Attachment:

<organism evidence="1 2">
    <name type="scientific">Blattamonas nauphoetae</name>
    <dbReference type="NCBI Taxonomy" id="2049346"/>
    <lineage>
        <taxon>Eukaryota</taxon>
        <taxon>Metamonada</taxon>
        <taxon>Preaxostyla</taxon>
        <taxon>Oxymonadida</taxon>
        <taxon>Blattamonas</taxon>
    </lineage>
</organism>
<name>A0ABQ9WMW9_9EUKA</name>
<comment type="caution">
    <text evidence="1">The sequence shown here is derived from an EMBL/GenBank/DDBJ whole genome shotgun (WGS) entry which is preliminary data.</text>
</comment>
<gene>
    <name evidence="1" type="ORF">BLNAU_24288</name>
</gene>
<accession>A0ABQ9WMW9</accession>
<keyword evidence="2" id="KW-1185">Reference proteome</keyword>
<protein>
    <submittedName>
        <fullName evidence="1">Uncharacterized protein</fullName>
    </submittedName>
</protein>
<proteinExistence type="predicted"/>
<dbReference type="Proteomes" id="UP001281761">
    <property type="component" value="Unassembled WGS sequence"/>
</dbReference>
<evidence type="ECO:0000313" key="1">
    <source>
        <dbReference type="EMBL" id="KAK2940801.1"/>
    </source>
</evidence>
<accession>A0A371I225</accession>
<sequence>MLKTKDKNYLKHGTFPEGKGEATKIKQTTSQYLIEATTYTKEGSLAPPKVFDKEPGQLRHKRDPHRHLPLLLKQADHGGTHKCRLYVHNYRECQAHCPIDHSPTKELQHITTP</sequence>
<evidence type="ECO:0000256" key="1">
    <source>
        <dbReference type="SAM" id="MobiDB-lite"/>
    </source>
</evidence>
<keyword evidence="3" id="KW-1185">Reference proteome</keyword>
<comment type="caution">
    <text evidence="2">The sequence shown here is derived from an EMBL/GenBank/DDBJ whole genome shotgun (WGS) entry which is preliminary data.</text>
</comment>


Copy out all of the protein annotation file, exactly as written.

<organism evidence="1 2">
    <name type="scientific">Blattamonas nauphoetae</name>
    <dbReference type="NCBI Taxonomy" id="2049346"/>
    <lineage>
        <taxon>Eukaryota</taxon>
        <taxon>Metamonada</taxon>
        <taxon>Preaxostyla</taxon>
        <taxon>Oxymonadida</taxon>
        <taxon>Blattamonas</taxon>
    </lineage>
</organism>
<name>A0ABQ9WMW9_9EUKA</name>
<comment type="caution">
    <text evidence="1">The sequence shown here is derived from an EMBL/GenBank/DDBJ whole genome shotgun (WGS) entry which is preliminary data.</text>
</comment>
<gene>
    <name evidence="1" type="ORF">BLNAU_24288</name>
</gene>
<accession>A0ABQ9WMW9</accession>
<keyword evidence="2" id="KW-1185">Reference proteome</keyword>
<protein>
    <submittedName>
        <fullName evidence="1">Uncharacterized protein</fullName>
    </submittedName>
</protein>
<proteinExistence type="predicted"/>
<dbReference type="Proteomes" id="UP001281761">
    <property type="component" value="Unassembled WGS sequence"/>
</dbReference>
<evidence type="ECO:0000313" key="1">
    <source>
        <dbReference type="EMBL" id="KAK2940801.1"/>
    </source>
</evidence>
<accession>A0A371I225</accession>
<sequence>MLKTKDKNYLKHGTFPEGKGEATKIKQTTSQYLIEATTYTKEGSLAPPKVFDKEPGQLRHKRDPHRHLPLLLKQADHGGTHKCRLYVHNYRECQAHCPIDHSPTKELQHITTP</sequence>
<evidence type="ECO:0000256" key="1">
    <source>
        <dbReference type="SAM" id="MobiDB-lite"/>
    </source>
</evidence>
<keyword evidence="3" id="KW-1185">Reference proteome</keyword>
<comment type="caution">
    <text evidence="2">The sequence shown here is derived from an EMBL/GenBank/DDBJ whole genome shotgun (WGS) entry which is preliminary data.</text>
</comment>